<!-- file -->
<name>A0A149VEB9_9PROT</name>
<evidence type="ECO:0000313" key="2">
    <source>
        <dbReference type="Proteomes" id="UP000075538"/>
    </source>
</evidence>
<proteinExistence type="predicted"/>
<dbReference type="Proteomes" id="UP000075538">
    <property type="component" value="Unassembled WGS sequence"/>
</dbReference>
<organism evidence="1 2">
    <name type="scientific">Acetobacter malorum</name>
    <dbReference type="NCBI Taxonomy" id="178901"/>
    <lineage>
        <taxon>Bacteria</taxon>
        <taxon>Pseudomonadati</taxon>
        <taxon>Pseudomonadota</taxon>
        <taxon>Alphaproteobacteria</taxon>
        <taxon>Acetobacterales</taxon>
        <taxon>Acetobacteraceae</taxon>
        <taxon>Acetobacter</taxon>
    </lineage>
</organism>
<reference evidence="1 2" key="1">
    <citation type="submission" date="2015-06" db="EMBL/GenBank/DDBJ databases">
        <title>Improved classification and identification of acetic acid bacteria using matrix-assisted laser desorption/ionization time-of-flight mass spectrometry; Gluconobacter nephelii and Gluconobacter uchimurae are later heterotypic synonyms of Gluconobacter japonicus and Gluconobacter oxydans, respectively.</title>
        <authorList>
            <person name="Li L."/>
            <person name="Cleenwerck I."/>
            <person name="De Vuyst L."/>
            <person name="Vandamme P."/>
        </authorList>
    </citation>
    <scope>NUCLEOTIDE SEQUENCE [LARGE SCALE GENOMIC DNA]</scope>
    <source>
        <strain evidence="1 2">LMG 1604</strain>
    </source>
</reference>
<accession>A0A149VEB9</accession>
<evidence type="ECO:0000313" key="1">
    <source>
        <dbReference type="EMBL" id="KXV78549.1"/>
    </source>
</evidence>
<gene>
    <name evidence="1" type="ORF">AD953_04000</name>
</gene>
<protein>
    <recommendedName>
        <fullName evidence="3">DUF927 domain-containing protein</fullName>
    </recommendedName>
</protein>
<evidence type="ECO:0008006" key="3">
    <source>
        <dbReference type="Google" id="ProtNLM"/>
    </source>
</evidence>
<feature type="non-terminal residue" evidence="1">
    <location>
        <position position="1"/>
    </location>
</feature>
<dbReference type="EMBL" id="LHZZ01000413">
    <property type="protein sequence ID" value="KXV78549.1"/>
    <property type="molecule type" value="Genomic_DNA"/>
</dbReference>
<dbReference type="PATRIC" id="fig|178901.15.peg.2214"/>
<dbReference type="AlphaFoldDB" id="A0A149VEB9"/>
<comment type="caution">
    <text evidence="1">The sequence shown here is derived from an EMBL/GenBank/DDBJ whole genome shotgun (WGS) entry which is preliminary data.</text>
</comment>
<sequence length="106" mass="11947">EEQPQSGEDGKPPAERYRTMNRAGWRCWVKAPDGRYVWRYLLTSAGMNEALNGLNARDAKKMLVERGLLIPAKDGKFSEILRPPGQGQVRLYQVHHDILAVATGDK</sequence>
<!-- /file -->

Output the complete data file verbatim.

<name>A0A149VEB9_9PROT</name>
<evidence type="ECO:0000313" key="2">
    <source>
        <dbReference type="Proteomes" id="UP000075538"/>
    </source>
</evidence>
<proteinExistence type="predicted"/>
<dbReference type="Proteomes" id="UP000075538">
    <property type="component" value="Unassembled WGS sequence"/>
</dbReference>
<organism evidence="1 2">
    <name type="scientific">Acetobacter malorum</name>
    <dbReference type="NCBI Taxonomy" id="178901"/>
    <lineage>
        <taxon>Bacteria</taxon>
        <taxon>Pseudomonadati</taxon>
        <taxon>Pseudomonadota</taxon>
        <taxon>Alphaproteobacteria</taxon>
        <taxon>Acetobacterales</taxon>
        <taxon>Acetobacteraceae</taxon>
        <taxon>Acetobacter</taxon>
    </lineage>
</organism>
<reference evidence="1 2" key="1">
    <citation type="submission" date="2015-06" db="EMBL/GenBank/DDBJ databases">
        <title>Improved classification and identification of acetic acid bacteria using matrix-assisted laser desorption/ionization time-of-flight mass spectrometry; Gluconobacter nephelii and Gluconobacter uchimurae are later heterotypic synonyms of Gluconobacter japonicus and Gluconobacter oxydans, respectively.</title>
        <authorList>
            <person name="Li L."/>
            <person name="Cleenwerck I."/>
            <person name="De Vuyst L."/>
            <person name="Vandamme P."/>
        </authorList>
    </citation>
    <scope>NUCLEOTIDE SEQUENCE [LARGE SCALE GENOMIC DNA]</scope>
    <source>
        <strain evidence="1 2">LMG 1604</strain>
    </source>
</reference>
<accession>A0A149VEB9</accession>
<evidence type="ECO:0000313" key="1">
    <source>
        <dbReference type="EMBL" id="KXV78549.1"/>
    </source>
</evidence>
<gene>
    <name evidence="1" type="ORF">AD953_04000</name>
</gene>
<protein>
    <recommendedName>
        <fullName evidence="3">DUF927 domain-containing protein</fullName>
    </recommendedName>
</protein>
<evidence type="ECO:0008006" key="3">
    <source>
        <dbReference type="Google" id="ProtNLM"/>
    </source>
</evidence>
<feature type="non-terminal residue" evidence="1">
    <location>
        <position position="1"/>
    </location>
</feature>
<dbReference type="EMBL" id="LHZZ01000413">
    <property type="protein sequence ID" value="KXV78549.1"/>
    <property type="molecule type" value="Genomic_DNA"/>
</dbReference>
<dbReference type="PATRIC" id="fig|178901.15.peg.2214"/>
<dbReference type="AlphaFoldDB" id="A0A149VEB9"/>
<comment type="caution">
    <text evidence="1">The sequence shown here is derived from an EMBL/GenBank/DDBJ whole genome shotgun (WGS) entry which is preliminary data.</text>
</comment>
<sequence length="106" mass="11947">EEQPQSGEDGKPPAERYRTMNRAGWRCWVKAPDGRYVWRYLLTSAGMNEALNGLNARDAKKMLVERGLLIPAKDGKFSEILRPPGQGQVRLYQVHHDILAVATGDK</sequence>